Alanis
Alanis

Here's some irony for you. Dennis Wilenchik is going to teach other lawyers about ethics!

check it out.

http://www.nbi-sems.com/seminf...

anon
anon

That's what many lawyers / judges do to deceive the public. Wolves in sheeps' clothing.

JA Moran
JA Moran

maricopa county, and the state of Arizona need political and justice officials that will seek to be "reasonable and fair" that is true justice. Don't use one's position to try and squash your political opponents. The Maricopa County Attorney and Sheriff use any opportunity to get their face infront of a camera and make their point. They should stick to doing their jobs, be "reasonable and be fair", not going after people who disagree with them. We are supposed to be a democracy and in a democratic society people should be free to voice their disagreements. Also you should be free to publish the truth as the facts support, not as some political officials want. Do I need to remind people what happened to the guy who played "Joe Arizona" in political ads and what another person named Joe did to him because he made this other "Joe" look bad ??

J.

Leonard Clark
Leonard Clark

Please, if you feel that these two fascist thugs should be stopped legally, constitutionally and non-violently help us with the recall. We have filed official recall papers and even after the deadline is over for this recallif we are not successful the first time we are going to hound these two criminal and unconstitutional thugs with another legal and constitutional recall.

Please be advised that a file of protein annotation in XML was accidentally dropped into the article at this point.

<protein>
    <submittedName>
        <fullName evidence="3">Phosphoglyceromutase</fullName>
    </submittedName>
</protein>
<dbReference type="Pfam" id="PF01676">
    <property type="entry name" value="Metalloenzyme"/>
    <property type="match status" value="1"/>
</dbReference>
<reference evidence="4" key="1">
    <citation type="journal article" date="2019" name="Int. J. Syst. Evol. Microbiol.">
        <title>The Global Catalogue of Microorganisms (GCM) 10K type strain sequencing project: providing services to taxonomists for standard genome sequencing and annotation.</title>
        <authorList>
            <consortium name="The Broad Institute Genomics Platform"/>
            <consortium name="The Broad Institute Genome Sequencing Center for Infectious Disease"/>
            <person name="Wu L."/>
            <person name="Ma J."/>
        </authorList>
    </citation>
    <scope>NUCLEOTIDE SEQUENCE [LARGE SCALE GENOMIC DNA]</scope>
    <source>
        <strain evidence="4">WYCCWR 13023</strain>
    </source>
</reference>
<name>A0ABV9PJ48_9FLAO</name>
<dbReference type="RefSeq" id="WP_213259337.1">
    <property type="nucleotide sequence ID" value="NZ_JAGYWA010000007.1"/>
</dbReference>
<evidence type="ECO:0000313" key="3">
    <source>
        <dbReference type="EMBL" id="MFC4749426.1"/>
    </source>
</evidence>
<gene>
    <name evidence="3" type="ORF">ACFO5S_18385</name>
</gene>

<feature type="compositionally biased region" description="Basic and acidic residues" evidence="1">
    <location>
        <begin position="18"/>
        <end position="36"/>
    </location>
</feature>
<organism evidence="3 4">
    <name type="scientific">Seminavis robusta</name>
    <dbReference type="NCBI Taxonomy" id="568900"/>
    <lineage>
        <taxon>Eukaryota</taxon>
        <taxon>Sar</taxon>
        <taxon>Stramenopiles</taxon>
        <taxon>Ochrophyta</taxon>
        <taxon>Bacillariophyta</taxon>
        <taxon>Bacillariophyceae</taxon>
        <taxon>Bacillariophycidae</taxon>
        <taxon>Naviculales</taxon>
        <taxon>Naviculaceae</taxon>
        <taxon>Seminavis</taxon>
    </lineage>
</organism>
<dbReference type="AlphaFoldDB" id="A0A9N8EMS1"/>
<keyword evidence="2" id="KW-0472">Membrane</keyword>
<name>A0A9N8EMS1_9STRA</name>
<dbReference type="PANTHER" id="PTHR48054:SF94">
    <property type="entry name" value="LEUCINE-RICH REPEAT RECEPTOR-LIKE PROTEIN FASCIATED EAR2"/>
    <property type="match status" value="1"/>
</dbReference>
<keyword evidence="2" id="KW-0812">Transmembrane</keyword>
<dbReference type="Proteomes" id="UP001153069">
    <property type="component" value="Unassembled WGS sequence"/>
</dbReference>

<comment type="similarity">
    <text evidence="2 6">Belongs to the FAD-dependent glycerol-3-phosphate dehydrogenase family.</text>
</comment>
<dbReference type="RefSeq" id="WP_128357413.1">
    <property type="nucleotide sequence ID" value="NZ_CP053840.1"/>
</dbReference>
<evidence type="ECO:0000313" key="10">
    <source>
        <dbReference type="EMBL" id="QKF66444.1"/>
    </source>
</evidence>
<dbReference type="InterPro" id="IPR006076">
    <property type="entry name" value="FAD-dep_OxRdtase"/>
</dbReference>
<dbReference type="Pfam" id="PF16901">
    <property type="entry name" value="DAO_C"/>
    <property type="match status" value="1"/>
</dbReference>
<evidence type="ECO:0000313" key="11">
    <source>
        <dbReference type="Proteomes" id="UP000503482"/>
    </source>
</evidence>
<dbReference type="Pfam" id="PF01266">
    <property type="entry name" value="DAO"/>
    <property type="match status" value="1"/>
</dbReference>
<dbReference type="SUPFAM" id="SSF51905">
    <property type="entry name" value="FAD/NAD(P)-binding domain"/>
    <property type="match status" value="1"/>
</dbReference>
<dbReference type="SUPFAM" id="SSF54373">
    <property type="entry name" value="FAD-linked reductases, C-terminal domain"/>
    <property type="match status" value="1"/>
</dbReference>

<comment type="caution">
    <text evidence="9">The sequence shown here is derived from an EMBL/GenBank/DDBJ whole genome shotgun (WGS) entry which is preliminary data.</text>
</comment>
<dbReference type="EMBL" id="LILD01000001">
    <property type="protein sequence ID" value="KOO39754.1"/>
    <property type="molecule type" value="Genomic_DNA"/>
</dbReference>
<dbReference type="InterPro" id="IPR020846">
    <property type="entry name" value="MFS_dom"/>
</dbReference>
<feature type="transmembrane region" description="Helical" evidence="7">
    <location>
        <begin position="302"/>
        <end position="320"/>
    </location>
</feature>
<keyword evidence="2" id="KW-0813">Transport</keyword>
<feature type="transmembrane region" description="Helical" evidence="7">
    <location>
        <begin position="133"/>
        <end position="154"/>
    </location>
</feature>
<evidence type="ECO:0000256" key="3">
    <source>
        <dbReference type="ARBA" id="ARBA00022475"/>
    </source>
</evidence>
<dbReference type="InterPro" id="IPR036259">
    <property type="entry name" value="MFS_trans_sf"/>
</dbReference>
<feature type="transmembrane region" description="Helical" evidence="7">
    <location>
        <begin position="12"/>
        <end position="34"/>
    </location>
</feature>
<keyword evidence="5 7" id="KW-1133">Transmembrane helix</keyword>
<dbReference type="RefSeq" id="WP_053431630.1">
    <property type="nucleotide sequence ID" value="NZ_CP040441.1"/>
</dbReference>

Please, help us and help Arizona, we are not associated with any politician or political group we are only associated with the U.S. Constitution.Leonard Clark623-206-2039 email: leonardclark385@hotmail.com arizonarecall.comChair of the Arizonans for the U.S. Constitution and recall of Maricopa County Sheriff Joe Arpaio and Andrew Thomas

TreasurerWilliam Crum602-300-8851

Annalisa Alvrus
Annalisa Alvrus

So, judges are NOT political? Judges NEVER make the wrong decisions? Judges NEVER make rulings based on political or personal biases? Judges ALWAYS make rulings pursuant to the law? Should we not expect all three branches of government to constantly check the other branches? Isn't that what our government is supposed to be doing? I usually really, really like Paul Rubin's articles, but I don't care for the pro-judiciary slant in this article. The judges are placed on the bench by the governor, and even though we "vote" to "retain" them, we get very little information about whether they really rule according to the law. And the judicial oversight commission mentioned in the article almost NEVER disciplines a superior court judge. Are all 95+ of them really such perfect employees of the citizenry? Seems awfully hard to believe.

anon
anon

AA, Well said! Definitely agree with you. Look at the Bios of these judges on the Court roster -- wonder what the qualifications are to even be a judge, many of the resumes are slim to none.

Tony Dogs
Tony Dogs

They really need to disbar this clown. He's a disgrace.

Jim Cozzolino
Jim Cozzolino

Arpaio and Thomas, Reincarnated Hitler's.Scary.....